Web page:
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Katragadda Ramayya and anr. Vs. Katragadda Bapayya - Court Judgment

LegalCrystal Citation
SubjectArbitration
CourtChennai
Decided On
Reported in97Ind.Cas.824; (1926)51MLJ440
AppellantKatragadda Ramayya and anr.
RespondentKatragadda Bapayya
Cases ReferredBala Pattabirama Chetti v. Seetharama Chetti
Excerpt:
- - it is well settled that when a reference is made to two or more arbitrators the award is not valid unless it is concurred in by them all. seetharama chetti (1894) 1 l r 17 m 498 that this order is good......provisions of the civil procedure code relating to arbitration must be taken to be intended by the parties to the agreement to apply and that this order was not inconsistent with the terms of the agreement. whether that decision is correct on the facts it is not necessary to express any opinion, for the question must be decided in this case on whether the order appealed against is inconsistent with the agreement of the parties. if it is understood, as it must be, that a reference to three arbitrators implies an agreement to be bound by the decision of all the three and not merely of a majority, then this order is inconsistent with the agreement. if all the parties had agreed to file the reference in court, it can possibly be argued that they did so with full knowledge of the provisions.....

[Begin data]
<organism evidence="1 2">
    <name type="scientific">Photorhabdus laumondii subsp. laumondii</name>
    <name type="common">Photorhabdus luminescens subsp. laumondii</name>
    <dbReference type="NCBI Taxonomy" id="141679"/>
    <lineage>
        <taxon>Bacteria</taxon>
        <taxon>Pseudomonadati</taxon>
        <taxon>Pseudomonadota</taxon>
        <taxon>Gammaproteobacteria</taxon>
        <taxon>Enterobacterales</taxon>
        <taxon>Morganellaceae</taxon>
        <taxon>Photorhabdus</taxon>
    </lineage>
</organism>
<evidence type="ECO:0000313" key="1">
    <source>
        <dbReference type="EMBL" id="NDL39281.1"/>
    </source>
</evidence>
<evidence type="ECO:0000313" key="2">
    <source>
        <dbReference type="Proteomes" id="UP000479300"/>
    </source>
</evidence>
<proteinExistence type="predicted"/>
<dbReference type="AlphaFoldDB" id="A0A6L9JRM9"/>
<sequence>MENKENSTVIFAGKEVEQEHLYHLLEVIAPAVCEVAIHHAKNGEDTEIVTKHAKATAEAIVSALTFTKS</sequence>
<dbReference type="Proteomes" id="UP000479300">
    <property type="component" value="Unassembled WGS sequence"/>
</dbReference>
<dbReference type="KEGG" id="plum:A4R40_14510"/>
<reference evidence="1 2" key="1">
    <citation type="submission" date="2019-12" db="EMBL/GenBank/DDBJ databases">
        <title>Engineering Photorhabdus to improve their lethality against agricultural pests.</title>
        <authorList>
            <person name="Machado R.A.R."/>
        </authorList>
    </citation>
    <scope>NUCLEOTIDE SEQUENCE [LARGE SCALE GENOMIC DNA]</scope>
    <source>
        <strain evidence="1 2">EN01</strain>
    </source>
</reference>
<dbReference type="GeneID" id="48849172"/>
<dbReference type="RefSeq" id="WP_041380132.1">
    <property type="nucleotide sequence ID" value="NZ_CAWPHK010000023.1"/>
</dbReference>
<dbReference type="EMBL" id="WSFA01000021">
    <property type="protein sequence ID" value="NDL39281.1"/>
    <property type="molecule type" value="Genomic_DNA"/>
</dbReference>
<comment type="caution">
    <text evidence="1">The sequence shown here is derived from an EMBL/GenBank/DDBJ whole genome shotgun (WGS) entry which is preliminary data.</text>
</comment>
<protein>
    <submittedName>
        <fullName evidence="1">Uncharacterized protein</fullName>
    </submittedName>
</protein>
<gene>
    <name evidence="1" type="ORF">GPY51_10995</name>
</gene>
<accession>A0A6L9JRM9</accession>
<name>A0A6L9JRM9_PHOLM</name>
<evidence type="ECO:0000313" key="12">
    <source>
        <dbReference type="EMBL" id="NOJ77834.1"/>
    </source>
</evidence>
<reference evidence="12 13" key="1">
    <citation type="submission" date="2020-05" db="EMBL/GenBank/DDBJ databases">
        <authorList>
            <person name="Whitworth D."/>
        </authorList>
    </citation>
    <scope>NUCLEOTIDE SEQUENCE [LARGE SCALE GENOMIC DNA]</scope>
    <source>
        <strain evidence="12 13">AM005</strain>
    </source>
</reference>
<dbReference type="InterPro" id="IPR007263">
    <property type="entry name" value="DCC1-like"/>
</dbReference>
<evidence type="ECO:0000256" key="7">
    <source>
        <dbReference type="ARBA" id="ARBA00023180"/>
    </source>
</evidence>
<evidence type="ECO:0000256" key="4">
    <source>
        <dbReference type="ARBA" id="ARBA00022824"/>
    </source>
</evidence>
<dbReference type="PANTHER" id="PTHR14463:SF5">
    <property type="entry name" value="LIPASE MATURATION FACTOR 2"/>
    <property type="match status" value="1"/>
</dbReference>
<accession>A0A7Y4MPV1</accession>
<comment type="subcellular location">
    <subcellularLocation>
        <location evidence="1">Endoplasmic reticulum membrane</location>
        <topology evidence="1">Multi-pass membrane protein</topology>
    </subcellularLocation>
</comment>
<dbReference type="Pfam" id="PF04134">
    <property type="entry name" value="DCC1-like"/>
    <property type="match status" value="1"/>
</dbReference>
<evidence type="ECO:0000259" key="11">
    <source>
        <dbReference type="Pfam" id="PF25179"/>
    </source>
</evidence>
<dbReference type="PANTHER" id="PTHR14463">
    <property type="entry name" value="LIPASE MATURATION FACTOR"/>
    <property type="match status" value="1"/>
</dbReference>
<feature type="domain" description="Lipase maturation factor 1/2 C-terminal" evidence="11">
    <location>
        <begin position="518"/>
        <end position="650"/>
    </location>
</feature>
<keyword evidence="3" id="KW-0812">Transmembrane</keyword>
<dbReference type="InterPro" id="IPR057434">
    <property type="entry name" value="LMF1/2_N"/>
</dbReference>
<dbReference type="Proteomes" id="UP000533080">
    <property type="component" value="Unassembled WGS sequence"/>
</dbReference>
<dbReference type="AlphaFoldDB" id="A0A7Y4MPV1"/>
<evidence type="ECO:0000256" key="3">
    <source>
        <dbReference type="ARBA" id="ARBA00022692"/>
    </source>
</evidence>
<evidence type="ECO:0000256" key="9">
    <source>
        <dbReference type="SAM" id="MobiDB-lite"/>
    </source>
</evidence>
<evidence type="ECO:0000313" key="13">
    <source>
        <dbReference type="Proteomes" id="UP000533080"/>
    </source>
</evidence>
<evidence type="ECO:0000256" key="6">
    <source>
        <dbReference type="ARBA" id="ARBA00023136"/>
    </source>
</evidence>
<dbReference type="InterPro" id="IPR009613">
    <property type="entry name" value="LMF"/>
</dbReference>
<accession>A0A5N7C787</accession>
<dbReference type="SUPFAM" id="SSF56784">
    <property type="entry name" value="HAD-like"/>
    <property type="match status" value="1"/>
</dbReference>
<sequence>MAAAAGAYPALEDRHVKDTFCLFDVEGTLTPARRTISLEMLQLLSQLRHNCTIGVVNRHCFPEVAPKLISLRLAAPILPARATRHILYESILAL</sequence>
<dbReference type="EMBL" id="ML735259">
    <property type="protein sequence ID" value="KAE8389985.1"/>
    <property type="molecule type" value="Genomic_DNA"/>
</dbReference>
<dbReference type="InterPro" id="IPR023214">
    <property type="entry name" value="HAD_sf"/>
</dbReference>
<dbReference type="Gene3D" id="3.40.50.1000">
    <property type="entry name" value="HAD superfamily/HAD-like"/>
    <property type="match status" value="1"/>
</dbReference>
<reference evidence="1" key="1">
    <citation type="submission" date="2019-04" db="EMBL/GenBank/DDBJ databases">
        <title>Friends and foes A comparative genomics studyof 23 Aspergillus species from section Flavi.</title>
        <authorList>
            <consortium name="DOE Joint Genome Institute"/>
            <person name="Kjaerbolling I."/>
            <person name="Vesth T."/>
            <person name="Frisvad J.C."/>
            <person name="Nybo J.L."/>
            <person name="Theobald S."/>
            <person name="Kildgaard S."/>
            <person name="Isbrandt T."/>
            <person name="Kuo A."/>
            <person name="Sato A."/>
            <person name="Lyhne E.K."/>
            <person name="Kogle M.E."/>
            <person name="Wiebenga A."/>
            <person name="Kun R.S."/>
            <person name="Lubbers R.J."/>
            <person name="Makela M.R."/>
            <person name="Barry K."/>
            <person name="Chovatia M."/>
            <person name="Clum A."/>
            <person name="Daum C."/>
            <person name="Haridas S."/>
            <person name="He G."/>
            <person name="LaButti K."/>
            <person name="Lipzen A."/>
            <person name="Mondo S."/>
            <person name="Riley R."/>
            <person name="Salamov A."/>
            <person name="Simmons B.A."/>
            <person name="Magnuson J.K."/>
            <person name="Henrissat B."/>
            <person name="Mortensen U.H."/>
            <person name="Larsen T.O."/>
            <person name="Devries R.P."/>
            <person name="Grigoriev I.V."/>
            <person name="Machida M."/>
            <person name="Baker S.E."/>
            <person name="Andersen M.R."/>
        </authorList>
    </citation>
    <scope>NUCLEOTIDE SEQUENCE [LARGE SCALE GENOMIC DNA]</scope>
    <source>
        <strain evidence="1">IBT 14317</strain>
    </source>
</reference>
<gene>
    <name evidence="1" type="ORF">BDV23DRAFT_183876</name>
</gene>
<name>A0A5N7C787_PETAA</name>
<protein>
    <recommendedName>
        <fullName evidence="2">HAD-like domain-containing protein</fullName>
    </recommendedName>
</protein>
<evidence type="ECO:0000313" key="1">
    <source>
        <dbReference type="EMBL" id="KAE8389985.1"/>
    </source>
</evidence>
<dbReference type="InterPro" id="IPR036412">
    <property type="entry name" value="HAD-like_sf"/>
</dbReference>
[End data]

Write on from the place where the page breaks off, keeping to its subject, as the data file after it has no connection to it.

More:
Judgment:

Phillips, J.